The “Nevada Personhood Amendment” could appear on the Nevada state ballot in November 2014 as an “initiated constitutional amendment.” This amendment would seek to give ‘personhood’ to those still in the womb at the earliest stage of life — conception.
It’s surprising how little has been said about this amendment, as the change it would incur would be life-changing. Although I’m a conservative and generally pro-life, this measure is dumb. It’s vague, poorly thought over and not what women want.
This movement seeks to refute the famous Roe v. Wade case decision (although only a Supreme Court ruling can do so, making this whole proposal even more stupid), which stated that embryos are not constitutionally protected persons and legally do not have rights. The Supreme Court determined “the word ‘person,’ as used in the 14th Amendment, does not include the unborn.”
I think all can agree that the killing of life is wrong. The ongoing controversy is the question of what constitutes human life. At what point does human life begin? At first breath? At first kick in the womb? At conception?
The question of life is confusing. Are we asking at what stage we’re dealing with living matter? If so, we’re dealing with living matter at all stages. All cells are living. The egg and the sperm that formed the embryo are living. At no point was the embryo or its constituents not living.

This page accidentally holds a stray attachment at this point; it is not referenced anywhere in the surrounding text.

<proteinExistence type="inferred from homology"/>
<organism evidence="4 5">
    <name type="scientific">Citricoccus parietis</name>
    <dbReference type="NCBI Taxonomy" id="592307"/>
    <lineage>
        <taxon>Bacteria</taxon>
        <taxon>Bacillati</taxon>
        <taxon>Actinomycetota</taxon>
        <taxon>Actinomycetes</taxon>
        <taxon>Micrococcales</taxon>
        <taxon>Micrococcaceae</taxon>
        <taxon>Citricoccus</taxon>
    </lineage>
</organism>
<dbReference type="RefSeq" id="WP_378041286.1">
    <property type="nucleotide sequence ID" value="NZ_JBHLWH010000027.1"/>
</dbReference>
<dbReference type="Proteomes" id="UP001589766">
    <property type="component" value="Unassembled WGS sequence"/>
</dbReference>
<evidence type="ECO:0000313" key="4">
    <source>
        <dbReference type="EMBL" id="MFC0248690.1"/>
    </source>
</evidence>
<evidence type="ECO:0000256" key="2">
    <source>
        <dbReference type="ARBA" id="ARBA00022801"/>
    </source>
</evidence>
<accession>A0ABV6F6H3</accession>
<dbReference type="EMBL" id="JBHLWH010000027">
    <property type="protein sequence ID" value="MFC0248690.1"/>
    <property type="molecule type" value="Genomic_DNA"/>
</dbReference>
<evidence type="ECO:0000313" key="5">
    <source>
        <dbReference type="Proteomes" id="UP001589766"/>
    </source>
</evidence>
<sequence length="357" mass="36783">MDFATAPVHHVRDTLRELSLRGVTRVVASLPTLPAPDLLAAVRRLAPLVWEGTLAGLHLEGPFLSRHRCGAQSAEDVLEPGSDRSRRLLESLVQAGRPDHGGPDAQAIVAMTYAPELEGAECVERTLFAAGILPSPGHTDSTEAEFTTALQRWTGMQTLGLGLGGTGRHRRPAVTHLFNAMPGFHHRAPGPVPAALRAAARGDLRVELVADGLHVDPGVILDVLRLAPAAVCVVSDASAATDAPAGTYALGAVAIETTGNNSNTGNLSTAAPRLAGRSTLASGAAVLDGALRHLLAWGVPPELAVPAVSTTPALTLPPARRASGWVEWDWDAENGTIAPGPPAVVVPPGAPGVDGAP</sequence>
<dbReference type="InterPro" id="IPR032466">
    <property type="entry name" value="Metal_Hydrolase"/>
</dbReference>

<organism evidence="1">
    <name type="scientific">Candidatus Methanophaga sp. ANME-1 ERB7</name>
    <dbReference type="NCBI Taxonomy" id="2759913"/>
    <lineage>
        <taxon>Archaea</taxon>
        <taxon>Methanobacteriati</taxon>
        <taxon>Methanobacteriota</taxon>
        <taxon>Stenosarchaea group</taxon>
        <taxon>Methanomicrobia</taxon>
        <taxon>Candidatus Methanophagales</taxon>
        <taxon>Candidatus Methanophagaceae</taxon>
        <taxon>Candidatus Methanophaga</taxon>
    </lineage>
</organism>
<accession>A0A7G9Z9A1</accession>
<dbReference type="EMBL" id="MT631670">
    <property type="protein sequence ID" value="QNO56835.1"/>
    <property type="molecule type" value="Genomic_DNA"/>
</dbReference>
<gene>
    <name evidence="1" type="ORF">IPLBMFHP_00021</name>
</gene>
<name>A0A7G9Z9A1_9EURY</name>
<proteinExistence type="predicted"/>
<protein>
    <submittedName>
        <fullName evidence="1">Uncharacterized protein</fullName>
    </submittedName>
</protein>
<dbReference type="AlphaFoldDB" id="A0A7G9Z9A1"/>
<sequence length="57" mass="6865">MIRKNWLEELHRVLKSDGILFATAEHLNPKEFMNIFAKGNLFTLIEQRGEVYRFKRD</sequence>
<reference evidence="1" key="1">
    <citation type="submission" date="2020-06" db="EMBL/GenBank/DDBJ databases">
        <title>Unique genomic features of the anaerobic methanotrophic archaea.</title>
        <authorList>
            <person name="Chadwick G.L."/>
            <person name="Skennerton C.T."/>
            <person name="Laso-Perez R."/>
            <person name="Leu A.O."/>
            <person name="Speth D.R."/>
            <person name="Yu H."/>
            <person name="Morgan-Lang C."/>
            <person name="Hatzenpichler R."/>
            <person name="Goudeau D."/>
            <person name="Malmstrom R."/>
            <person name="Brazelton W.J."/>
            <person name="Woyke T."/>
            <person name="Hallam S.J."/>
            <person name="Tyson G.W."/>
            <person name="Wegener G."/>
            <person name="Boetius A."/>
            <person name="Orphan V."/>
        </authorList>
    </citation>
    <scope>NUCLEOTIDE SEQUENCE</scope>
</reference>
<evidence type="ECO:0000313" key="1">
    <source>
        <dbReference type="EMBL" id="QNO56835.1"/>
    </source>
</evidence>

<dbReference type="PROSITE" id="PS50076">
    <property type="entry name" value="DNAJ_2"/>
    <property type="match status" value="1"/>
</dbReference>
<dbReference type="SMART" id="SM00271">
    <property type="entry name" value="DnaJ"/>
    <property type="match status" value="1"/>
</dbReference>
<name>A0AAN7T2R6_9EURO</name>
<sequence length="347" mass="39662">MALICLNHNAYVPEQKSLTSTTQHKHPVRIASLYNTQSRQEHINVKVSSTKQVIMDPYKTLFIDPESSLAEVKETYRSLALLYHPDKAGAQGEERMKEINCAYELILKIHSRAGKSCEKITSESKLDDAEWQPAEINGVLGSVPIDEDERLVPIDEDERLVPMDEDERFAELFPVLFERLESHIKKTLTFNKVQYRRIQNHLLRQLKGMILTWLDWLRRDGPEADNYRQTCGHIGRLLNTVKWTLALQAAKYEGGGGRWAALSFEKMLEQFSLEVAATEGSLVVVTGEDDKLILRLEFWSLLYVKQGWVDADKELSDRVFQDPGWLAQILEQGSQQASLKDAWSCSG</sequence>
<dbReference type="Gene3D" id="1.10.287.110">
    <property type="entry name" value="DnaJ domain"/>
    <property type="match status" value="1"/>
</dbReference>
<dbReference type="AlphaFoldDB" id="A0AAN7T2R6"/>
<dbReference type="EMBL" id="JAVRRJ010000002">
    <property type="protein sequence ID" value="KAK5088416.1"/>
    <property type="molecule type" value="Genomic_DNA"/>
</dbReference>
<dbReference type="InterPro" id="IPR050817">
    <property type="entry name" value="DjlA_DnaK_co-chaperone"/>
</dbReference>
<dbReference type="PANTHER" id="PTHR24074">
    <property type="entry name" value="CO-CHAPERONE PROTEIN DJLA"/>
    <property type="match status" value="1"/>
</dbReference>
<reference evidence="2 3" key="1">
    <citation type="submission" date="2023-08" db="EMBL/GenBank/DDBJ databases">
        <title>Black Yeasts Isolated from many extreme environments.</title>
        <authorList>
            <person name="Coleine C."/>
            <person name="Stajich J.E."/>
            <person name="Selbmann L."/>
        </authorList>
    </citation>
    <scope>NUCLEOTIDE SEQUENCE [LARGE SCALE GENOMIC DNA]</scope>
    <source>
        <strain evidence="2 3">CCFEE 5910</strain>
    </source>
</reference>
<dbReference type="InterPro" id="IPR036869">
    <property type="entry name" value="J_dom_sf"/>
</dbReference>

In that case, are we asking at what stage does the embryo become a human? Again, at all stages. Rather, the question we’re after here is personhood.
Historically, in some cultures, you weren’t a person until you’ve been alive for a year or more. Judaism states personhood is when the child’s head emerges from the birth canal. Stoics believe life ends when we draw our last breath, and begins when we draw our first. The Prophet Muhammad, as interpreted by some Muslim scholars, believed the soul is breathed in the embryo at 120 days. Roman Catholics believe at conception.
If life doesn’t begin until birth, then the issue is closed. Aborting an embryo doesn’t constitute killing a person. However, with the personhood amendment, it would be, and that is the unnerving part.
What about those forms of contraception that don’t prevent fertilization (or creation of an embryo), but prevent implantation of the zygote into the uterine wall? This deliberate action preventing embryonic growth would be murder.
What about miscarriages? Some are caused by chromosomal problems within the mother, but others result from either physiological or behavioral traits, such as problems with reproductive organs, maternal age, disease, substance abuse, obesity or physical activities resulting in trauma.
If a woman miscarries, is she guilty of manslaughter? Nearly 50 percent of all fertilized embryos are aborted from the female body naturally. If these embryos were given personhood status, would we then have to do all we can to save them?
There are obvious problems with this amendment, and many pro-life groups are in opposition. They have said the measure is “so vague and general that it may not even apply to abortion at all.”
This amendment is a dead end, and hopefully, it never reaches the state ballot.